Origin of dative
Examples from the Web for dative
Either accusative or dative would be acceptable enough with latere.
Of the other cases, the dative and accusative occur most frequently with prepositions.Anglo-Saxon Grammar and Exercise Book|C. Alphonso Smith
Swa ibruce &c., As surely as I possess my kingdom: brcan usually takes a genitive; here with dative or accusative.
The sense of the word is abverbial; its form, however, is that of a dative case.A Handbook of the English Language|Robert Gordon Latham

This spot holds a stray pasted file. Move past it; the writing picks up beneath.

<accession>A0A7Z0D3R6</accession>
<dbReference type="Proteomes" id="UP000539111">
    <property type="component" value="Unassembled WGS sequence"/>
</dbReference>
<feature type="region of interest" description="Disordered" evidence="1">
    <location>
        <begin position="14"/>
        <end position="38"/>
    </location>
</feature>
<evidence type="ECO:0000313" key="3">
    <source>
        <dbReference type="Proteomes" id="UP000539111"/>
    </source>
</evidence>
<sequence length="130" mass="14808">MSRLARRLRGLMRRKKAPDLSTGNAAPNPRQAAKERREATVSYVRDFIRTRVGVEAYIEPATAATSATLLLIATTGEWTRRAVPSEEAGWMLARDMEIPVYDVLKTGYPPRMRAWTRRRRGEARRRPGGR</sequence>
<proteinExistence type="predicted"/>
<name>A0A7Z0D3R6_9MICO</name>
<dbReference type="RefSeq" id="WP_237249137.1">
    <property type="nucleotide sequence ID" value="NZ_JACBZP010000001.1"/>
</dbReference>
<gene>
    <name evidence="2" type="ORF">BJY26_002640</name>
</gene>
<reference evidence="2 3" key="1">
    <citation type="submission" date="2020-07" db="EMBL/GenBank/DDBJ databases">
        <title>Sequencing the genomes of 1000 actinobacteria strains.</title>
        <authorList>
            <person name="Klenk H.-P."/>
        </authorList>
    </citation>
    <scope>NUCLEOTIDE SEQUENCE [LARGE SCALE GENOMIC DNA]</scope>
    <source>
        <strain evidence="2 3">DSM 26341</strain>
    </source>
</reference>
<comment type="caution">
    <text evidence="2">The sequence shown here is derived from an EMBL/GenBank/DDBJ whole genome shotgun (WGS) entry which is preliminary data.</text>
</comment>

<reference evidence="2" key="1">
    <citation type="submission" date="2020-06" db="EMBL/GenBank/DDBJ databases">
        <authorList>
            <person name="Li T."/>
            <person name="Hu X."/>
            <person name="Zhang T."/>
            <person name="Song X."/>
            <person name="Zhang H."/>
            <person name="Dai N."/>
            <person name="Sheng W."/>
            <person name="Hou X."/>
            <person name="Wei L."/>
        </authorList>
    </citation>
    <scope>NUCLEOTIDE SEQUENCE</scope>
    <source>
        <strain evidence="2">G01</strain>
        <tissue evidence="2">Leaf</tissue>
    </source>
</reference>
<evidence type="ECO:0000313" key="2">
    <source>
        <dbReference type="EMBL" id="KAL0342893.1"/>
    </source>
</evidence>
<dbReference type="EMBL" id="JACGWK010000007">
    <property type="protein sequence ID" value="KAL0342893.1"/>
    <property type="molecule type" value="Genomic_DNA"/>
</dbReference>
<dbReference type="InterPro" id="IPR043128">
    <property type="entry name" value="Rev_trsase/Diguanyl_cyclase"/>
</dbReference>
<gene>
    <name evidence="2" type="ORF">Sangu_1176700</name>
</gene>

Probably folc should be taken as dative, or folke should be read; and sends it to the people and thereby betokens &c.
British Dictionary definitions for dative
- the dative case
- a word or speech element in this case
Word Origin for dative
Word Origin and History for dative
mid-15c., from Latin dativus "pertaining to giving," from datus "given" (see date (n.1)); in grammatical use from Greek dotike (ptosis) "dative (case)," from dotikos "of giving nature," from dotos "given," from PIE root *do- "to give," from the same PIE root as the Latin word. In law, "that may be disposed of at pleasure," from 1530s.